This site is a work-in-progress. There is a massive amount to cover. I have included both male and female lines.
Keep coming back for more.
The generations are numbered working back from Jack's as (1)
LUKE COLLINGE and GRACE SPEAK (5)
LUKE COLLINGE was born in Newchurch, the son of James Collinge and, probably, Sally Shepherd . He was baptised at St John the Evangelist in Bacup on 13 April 1803. He appears to be the second child in a family of seven.
His father was a farmer. While other siblings went into the cotton mills, Luke followed his father to work on the land.
He married at the late age of 35. He stated that he was a bachelor, so this was definitely his first marriage.
GRACE SPEAK was the daughter of Abraham Speak and Mary Pickles . She was born at Stansfield in Todmorden, on 17 June 1819. Her father was a hand-loom weaver
Her family were non-conformists. She underwent baptism on 14 July 1828 at Myrtle Grove Independent Church, Todmorden, when she was nine. Her sister Sally, who was 10 months old, was baptised on the same day. Nine is rather young for believer’s baptism, and 10 months later than normal for infant baptism. The family had probably previously been attending a Baptist chapel, which did not practise infant baptism, and then moved to this Independent church, which did.
Grace had three younger sisters. There is an 8- year gap between Grace and Sally, so there may have been other siblings who died young.
At the time of her marriage she was a weaver, but probably working in a mill, rather than hand-weaving.
She would have been around 19 and is recorded on the certificate as a minor.
Luke Collinge and Grace Speak married at St Nicholas church in Newchurch on 20 August 1838.
At his marriage, at the rather late age of 35, Luke gave his occupation, and that of his father James , as farmer. His address is the same as that of his 19-year-old bride. They were living at Old Meadow, which may have been his father’s farm. Old Meadows Road runs more or less parallel with Burnley Road. It is on the eastern side of Bacup, between Bacup and Weir. Old Meadow was probably west of Christ Church, where Old Meadow Colliery is marked on the 1890 OS map. It was probably farmland before that. 19-year-old Grace was, like her father Abraham , a weaver.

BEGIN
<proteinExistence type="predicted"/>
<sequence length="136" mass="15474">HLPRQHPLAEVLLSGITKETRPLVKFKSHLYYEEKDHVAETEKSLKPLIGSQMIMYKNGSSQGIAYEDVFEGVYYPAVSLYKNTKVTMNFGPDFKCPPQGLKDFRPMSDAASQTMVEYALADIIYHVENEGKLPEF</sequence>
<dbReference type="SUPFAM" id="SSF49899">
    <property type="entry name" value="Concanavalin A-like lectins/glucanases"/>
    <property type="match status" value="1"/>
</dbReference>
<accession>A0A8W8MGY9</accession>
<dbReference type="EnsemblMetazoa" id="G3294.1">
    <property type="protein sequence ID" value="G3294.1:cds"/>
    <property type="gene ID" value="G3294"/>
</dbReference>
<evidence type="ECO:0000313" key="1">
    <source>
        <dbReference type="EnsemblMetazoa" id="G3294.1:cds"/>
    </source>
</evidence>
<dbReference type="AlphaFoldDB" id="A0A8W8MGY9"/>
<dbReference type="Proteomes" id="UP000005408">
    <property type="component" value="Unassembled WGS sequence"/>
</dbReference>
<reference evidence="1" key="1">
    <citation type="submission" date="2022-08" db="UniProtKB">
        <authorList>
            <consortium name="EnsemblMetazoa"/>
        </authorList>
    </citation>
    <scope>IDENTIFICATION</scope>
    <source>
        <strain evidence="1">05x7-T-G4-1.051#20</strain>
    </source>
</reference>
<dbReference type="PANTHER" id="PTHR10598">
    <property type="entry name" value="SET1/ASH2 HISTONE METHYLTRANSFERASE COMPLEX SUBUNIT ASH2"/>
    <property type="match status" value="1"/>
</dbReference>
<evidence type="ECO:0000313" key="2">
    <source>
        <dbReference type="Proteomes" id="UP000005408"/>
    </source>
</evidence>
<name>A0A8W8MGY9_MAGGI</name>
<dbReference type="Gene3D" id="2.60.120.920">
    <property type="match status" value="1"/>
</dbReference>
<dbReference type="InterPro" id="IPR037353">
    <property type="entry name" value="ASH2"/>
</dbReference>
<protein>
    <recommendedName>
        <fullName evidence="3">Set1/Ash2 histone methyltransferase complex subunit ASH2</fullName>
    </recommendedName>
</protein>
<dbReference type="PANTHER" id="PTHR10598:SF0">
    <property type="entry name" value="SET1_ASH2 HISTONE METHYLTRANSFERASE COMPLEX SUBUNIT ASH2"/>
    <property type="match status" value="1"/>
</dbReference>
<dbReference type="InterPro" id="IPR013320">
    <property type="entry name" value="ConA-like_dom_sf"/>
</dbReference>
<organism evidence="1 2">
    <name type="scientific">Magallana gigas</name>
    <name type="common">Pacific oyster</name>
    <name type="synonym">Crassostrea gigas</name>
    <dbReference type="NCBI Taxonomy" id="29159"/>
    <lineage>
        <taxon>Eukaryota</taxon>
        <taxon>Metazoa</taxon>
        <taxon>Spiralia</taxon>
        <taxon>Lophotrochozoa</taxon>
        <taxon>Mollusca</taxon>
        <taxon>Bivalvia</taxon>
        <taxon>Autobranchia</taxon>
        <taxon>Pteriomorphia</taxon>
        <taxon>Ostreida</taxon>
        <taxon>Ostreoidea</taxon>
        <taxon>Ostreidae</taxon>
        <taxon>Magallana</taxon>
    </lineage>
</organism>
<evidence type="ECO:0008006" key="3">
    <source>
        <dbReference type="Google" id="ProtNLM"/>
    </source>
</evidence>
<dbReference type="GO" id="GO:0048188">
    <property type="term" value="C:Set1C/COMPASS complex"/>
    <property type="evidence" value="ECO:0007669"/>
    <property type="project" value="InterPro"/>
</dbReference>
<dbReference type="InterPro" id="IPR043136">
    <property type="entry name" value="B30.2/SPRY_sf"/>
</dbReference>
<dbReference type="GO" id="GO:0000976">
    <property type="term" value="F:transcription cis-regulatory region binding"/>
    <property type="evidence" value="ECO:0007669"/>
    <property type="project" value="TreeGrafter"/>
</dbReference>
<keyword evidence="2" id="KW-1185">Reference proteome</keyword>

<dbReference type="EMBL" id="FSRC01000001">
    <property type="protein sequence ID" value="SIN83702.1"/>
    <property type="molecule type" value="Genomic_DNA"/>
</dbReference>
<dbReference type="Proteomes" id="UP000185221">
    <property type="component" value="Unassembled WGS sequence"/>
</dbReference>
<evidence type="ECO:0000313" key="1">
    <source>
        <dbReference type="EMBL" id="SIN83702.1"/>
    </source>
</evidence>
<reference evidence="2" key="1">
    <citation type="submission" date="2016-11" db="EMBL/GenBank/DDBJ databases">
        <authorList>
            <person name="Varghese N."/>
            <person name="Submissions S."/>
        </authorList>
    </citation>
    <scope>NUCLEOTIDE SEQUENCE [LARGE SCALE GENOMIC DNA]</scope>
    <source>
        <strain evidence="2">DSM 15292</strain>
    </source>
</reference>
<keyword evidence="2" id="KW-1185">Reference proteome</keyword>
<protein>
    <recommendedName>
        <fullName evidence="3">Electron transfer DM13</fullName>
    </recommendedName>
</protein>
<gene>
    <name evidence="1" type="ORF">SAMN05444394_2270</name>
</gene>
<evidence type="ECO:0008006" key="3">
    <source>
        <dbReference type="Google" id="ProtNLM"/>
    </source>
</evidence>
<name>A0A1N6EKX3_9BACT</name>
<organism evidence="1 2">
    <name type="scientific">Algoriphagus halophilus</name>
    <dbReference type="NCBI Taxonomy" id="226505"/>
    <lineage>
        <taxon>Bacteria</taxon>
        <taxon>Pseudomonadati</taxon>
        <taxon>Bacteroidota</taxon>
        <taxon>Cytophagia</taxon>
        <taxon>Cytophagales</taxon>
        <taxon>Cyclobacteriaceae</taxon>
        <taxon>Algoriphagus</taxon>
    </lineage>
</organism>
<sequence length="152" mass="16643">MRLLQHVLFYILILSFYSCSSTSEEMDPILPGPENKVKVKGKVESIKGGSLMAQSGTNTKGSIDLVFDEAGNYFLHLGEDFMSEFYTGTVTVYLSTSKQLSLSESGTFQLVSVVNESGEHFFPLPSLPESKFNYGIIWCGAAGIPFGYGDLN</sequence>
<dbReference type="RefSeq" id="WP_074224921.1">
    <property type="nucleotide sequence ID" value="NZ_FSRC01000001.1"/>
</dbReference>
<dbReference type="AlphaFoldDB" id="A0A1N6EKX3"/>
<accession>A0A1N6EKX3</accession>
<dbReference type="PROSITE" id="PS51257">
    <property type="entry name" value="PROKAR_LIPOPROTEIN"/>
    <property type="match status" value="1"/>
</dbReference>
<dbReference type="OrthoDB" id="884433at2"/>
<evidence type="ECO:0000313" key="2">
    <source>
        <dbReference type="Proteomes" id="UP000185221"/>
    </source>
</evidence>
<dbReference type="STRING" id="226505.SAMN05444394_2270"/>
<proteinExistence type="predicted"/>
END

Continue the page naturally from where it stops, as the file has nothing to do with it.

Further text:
The witnesses were Abraham Stott and John Stott, both churchwardens.
Their first child was John, born in Newchurch 1839-40.
Census. Parack Lumb in the Township of Newchurch.
Mary Ann, Third quarter 1841
Abraham, Second or third quarter 1846
Sarah, Fourth quarter 1848
Census. 213 Laneside Bacup
Lane Side is marked on the first edition OS map of Bacup, behind Christ Church and just across the fields from Higher Change, where the Priestleys later lived. Grace was no longer in employment. Luke’s occupation is difficult to read. It appears to say ‘Dule Feeder’. A ‘feeder’ can mean a herdsman. The meaning of the first word remains unclear. Whatever the true meaning, Luke was no longer a farmer, in the sense of working his own land.
Sarah appears to have died, or gone to live with other relatives, between 1851 and 1861. She does not appear in the next census. Her death registration has not been found.
Another three children were born:
James, Third quarter 1851
Ruth , Second quarter 1854
Luke, First quarter of 1856
William, Third quarter 1858
By 1861 the family were back at 157 Old Meadow, Bacup.
Census. 157 Old Meadows, Bacup
On 6 Aug 1864, their eldest son John married Martha Ashworth in Bacup.
the 1871 census, the household was considerably depleted. Grace
had moved to another house in Old Meadow. She had found
work as a housekeeper, and was taking in a young lodger to help make